You know those hacking scenes in Hollywood movies that require a physical key before the lead actor can access a secure system? These scenes are typically depicting how two-factor authentication works. In reality, we don’t need a physical key, no? Well, sort of.
Two-factor authentication or 2FA is a secondary check to verify your identity before you can access your account. This is to prevent hackers who managed to break your password to gain access to your data. Common 2FA methods that we use nowadays are a fingerprint sensor, facial recognition, iris scan and to get the service provider to text/call/email you a one-time pin. But not many use a physical key.
Hence, when Yubico sent over their latest product, the YubiKey 5C and 5C Nano, for review, I wondered to myself, “why does anyone need a physical security key?” But after using it for a bit, I realised that this could possibly be a much better way of setting your second level authentication.
You see, anything online that requires sending data from one source to another is vulnerable to hacks. Of course with strong data encryption, it will take hackers a longer time to decrypt the data packets. But interception of data over the air is still a possibility. Having a physical key reduces that risk significantly because unless the hacker shows up to steal your key, it’s difficult to clone your authentication.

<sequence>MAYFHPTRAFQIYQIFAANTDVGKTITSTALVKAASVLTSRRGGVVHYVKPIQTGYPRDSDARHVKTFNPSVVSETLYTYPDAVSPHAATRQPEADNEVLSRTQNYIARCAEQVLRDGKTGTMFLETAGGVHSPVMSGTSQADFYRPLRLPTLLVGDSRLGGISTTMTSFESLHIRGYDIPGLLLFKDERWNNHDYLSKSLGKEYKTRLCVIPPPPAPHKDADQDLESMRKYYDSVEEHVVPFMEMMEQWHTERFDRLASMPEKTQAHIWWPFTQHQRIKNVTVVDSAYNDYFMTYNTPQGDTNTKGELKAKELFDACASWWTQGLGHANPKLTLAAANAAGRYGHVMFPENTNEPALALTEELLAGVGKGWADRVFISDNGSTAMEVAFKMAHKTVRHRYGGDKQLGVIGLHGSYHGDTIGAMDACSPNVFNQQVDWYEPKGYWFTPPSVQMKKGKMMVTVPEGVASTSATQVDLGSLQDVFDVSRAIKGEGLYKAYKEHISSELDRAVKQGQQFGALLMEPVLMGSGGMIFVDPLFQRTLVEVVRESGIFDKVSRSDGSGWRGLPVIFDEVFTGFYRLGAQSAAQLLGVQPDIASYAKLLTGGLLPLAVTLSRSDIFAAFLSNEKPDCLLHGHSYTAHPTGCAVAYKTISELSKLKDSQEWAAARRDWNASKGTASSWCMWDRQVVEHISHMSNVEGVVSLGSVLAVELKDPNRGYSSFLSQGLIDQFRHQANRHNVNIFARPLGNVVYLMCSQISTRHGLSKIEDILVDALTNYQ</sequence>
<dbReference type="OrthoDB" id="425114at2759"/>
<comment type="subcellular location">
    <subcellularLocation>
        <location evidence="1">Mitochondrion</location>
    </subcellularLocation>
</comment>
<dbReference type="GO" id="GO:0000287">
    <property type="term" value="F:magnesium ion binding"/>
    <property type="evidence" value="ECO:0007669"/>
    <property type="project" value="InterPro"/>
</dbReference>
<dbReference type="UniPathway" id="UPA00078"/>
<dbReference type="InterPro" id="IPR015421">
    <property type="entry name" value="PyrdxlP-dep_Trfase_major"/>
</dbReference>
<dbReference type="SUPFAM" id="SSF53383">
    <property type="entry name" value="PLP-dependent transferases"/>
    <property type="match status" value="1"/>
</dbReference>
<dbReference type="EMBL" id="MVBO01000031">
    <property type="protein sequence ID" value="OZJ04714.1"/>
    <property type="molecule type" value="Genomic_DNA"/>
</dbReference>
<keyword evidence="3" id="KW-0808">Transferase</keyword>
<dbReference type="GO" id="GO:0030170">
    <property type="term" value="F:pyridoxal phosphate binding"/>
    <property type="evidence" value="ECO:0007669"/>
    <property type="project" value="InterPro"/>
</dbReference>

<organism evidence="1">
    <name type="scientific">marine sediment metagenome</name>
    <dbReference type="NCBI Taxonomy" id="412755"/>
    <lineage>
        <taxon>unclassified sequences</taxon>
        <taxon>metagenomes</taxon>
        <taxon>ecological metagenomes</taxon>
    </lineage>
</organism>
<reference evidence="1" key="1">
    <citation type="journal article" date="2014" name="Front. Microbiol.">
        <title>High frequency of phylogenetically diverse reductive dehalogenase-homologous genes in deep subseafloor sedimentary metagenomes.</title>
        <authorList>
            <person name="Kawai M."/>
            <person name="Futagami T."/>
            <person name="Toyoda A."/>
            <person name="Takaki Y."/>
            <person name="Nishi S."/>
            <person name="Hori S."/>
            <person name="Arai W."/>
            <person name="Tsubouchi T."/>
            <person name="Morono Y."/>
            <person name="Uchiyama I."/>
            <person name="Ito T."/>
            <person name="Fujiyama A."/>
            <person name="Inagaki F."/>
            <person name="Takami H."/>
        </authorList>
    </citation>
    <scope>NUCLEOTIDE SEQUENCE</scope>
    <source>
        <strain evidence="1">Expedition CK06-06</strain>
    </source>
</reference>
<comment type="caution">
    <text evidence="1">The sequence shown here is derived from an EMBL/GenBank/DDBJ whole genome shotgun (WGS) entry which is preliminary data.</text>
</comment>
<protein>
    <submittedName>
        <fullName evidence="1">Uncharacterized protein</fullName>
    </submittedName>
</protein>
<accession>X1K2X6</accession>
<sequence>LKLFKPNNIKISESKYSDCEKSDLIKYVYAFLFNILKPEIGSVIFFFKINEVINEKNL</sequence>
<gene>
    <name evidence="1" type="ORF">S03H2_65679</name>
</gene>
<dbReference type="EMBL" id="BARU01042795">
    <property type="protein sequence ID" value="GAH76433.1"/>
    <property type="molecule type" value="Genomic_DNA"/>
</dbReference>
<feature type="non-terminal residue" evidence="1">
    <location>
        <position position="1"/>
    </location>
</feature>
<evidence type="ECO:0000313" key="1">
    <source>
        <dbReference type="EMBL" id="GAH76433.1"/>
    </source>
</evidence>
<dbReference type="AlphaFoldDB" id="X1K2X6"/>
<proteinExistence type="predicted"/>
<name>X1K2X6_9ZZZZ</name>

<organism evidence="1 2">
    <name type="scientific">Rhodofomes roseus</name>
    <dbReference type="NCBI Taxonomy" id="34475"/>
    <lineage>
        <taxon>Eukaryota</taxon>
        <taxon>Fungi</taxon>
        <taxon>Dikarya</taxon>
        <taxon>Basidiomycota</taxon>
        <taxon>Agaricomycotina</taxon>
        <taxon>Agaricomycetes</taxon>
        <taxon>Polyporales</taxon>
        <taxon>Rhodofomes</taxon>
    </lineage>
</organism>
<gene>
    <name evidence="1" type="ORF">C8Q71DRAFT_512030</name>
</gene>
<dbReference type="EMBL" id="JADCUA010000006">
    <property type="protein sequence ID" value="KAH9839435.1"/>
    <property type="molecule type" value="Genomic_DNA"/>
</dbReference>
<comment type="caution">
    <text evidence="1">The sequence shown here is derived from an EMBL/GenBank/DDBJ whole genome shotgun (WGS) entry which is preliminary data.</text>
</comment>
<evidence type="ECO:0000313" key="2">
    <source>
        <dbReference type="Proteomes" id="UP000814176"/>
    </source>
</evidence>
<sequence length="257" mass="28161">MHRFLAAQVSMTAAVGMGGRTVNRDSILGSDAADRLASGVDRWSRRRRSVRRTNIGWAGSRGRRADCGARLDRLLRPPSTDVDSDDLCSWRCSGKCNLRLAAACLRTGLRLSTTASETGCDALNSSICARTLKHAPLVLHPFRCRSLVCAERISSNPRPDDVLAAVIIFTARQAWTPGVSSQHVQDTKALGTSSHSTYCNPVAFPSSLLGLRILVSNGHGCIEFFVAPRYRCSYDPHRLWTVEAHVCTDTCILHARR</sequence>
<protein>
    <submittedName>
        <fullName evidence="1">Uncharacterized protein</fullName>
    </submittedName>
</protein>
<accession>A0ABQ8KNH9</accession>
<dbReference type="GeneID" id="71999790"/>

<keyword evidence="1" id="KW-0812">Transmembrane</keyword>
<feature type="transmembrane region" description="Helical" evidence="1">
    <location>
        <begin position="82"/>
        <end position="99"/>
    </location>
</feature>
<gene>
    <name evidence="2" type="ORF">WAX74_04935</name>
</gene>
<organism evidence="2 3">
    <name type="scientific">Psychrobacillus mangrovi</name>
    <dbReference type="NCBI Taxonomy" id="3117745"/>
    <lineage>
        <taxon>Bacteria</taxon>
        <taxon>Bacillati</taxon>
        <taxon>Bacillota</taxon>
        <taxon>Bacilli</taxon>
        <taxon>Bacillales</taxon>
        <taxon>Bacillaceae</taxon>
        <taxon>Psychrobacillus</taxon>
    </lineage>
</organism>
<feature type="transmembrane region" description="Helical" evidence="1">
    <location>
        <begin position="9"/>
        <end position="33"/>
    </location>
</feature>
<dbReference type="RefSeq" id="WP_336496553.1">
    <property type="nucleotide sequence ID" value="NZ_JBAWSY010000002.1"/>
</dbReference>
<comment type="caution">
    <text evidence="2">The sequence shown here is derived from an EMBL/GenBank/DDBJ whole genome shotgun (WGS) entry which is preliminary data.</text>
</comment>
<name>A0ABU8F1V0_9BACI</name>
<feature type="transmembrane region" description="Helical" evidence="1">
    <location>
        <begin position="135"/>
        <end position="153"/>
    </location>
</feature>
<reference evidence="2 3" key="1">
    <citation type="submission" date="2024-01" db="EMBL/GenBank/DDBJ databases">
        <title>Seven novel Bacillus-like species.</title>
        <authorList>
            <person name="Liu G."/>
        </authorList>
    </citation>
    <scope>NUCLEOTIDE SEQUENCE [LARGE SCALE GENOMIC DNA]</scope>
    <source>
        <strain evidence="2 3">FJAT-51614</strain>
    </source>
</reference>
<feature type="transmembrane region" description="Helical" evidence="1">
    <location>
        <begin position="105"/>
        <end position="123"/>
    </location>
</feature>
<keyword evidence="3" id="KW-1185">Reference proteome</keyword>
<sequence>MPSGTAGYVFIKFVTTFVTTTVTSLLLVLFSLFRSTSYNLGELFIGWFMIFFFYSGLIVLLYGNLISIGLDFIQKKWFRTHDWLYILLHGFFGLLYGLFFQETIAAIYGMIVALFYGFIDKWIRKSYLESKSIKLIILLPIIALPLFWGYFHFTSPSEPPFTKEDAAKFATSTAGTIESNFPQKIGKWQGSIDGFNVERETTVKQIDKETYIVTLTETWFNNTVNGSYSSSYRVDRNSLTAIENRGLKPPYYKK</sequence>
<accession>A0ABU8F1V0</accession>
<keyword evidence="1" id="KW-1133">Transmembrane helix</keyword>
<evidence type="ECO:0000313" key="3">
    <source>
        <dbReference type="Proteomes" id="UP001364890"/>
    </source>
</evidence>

Setting up the YubiKey 5C is straightforward and any non-techie person can do it. For this review, I used the YubiKey 5C on one of the most popular email accounts of all time, Gmail.
- To set it up, head over to your “Google Account” and select “Security”.
- Under “Signing in to Google”, click on “2-Step Authentication”. Google will then prompt you to enter your password for your account before bringing you to the “2-Step Verification” page.
- Scroll down and look for “Security Key”, under “Set up an alternative second step”.
- Click “Add Security Key”. You will then be prompted to insert your YubiKey 5C and give it a light tap on its gold contact tip to let it know that you are a real person and not a bot.
- Once that’s done, you are set. You may want to choose the option of trusting your computer so that you don’t always have to use the YubiKey 5C access your Gmail account.
Of course, the YubiKey 5C is not limited to being the 2FA for Gmail only. There is a long list of applications that supports the key such as 1Password, Blogger, Dropbox, Drupal, Facebook, Instagram and etc.
Another cool thing that YubiKey 5C can do is that it allows you to log in to your Microsoft account without having to key in your username and password. After you set up the security key for your account, you only need to key in a four-digit code to log in. Here’s how you can do it.
I really like the YubiKey 5C. There’s just something about having a physical key that makes me feel that my account is more secured. I don’t see any downside of the YubiKey 5C, except that you will need to bring it around with you just in case you are logged out of your account and need to access it. In this case, I’ll highly recommend you to get the YubiKey 5C over the 5C nano because you can clip it together with your keys.
The YubiKey 5C is priced at US$50.00 while the YubiKey 5C Nano retails at US$60.00. Visit Yubico’s website to get one today!
So what do you think of the YubiKey 5C? Share your thoughts with us.